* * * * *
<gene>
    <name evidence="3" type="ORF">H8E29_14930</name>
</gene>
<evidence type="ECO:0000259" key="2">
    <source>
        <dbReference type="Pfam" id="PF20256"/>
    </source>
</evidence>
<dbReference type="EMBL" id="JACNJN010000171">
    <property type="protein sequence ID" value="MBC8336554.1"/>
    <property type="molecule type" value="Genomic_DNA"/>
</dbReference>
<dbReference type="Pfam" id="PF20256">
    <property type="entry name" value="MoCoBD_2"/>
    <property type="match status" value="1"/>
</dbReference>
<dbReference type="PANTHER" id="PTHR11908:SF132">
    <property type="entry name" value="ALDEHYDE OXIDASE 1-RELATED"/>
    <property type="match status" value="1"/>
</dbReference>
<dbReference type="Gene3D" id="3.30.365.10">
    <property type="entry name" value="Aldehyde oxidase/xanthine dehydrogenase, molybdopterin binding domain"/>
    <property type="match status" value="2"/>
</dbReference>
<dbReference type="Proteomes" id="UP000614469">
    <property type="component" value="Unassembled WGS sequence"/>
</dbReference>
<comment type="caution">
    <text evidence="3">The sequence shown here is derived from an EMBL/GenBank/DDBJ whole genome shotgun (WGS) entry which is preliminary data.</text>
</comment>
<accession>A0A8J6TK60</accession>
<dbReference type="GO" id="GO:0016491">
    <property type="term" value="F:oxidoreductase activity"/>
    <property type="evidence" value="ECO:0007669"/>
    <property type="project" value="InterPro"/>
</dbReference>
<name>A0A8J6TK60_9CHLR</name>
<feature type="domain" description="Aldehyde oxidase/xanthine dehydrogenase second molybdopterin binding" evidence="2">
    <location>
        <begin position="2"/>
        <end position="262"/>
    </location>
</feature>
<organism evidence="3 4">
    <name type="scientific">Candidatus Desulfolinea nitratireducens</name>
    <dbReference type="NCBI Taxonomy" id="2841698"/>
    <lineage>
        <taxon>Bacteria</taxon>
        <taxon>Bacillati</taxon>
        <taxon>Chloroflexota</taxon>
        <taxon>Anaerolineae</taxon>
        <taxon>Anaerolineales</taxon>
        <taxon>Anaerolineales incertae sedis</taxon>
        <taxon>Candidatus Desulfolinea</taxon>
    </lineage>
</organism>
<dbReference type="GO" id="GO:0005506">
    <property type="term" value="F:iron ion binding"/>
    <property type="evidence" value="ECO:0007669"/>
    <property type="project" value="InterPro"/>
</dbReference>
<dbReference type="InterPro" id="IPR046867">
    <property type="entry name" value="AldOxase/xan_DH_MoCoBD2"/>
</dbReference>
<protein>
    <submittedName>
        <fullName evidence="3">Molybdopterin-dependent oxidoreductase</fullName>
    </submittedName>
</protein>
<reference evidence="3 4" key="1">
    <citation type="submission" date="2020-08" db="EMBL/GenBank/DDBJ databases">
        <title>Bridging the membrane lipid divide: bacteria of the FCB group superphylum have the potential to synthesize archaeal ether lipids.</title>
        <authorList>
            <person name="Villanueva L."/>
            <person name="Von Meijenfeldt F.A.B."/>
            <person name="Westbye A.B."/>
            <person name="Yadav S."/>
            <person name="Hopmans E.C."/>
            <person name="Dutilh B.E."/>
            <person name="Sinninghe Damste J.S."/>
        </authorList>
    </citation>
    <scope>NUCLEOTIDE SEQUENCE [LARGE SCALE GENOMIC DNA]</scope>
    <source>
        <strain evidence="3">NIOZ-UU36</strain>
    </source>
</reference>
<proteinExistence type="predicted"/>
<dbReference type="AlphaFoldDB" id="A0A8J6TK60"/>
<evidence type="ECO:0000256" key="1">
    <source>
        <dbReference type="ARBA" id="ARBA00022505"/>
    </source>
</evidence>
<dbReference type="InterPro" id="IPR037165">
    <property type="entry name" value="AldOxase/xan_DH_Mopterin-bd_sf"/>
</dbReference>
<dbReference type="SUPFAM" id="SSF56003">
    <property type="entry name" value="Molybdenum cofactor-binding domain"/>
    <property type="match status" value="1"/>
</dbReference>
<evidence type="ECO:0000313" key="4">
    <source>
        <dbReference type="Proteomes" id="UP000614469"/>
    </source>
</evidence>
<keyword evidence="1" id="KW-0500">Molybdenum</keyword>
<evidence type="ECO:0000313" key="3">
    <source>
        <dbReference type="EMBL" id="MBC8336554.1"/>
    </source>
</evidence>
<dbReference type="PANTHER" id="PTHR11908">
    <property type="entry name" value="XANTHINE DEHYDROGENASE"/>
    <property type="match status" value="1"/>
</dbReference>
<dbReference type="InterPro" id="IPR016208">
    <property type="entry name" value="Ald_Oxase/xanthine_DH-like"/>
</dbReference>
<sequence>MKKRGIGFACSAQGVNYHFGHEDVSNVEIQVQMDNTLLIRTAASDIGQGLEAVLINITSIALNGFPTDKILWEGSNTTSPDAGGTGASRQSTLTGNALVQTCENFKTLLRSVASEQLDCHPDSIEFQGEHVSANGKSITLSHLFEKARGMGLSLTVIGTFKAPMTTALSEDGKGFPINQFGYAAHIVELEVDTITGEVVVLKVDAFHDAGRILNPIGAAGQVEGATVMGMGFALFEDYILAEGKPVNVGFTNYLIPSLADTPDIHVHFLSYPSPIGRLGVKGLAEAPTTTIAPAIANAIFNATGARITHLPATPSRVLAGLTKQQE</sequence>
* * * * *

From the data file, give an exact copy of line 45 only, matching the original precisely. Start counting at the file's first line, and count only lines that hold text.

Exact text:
    <name type="scientific">Candidatus Desulfolinea nitratireducens</name>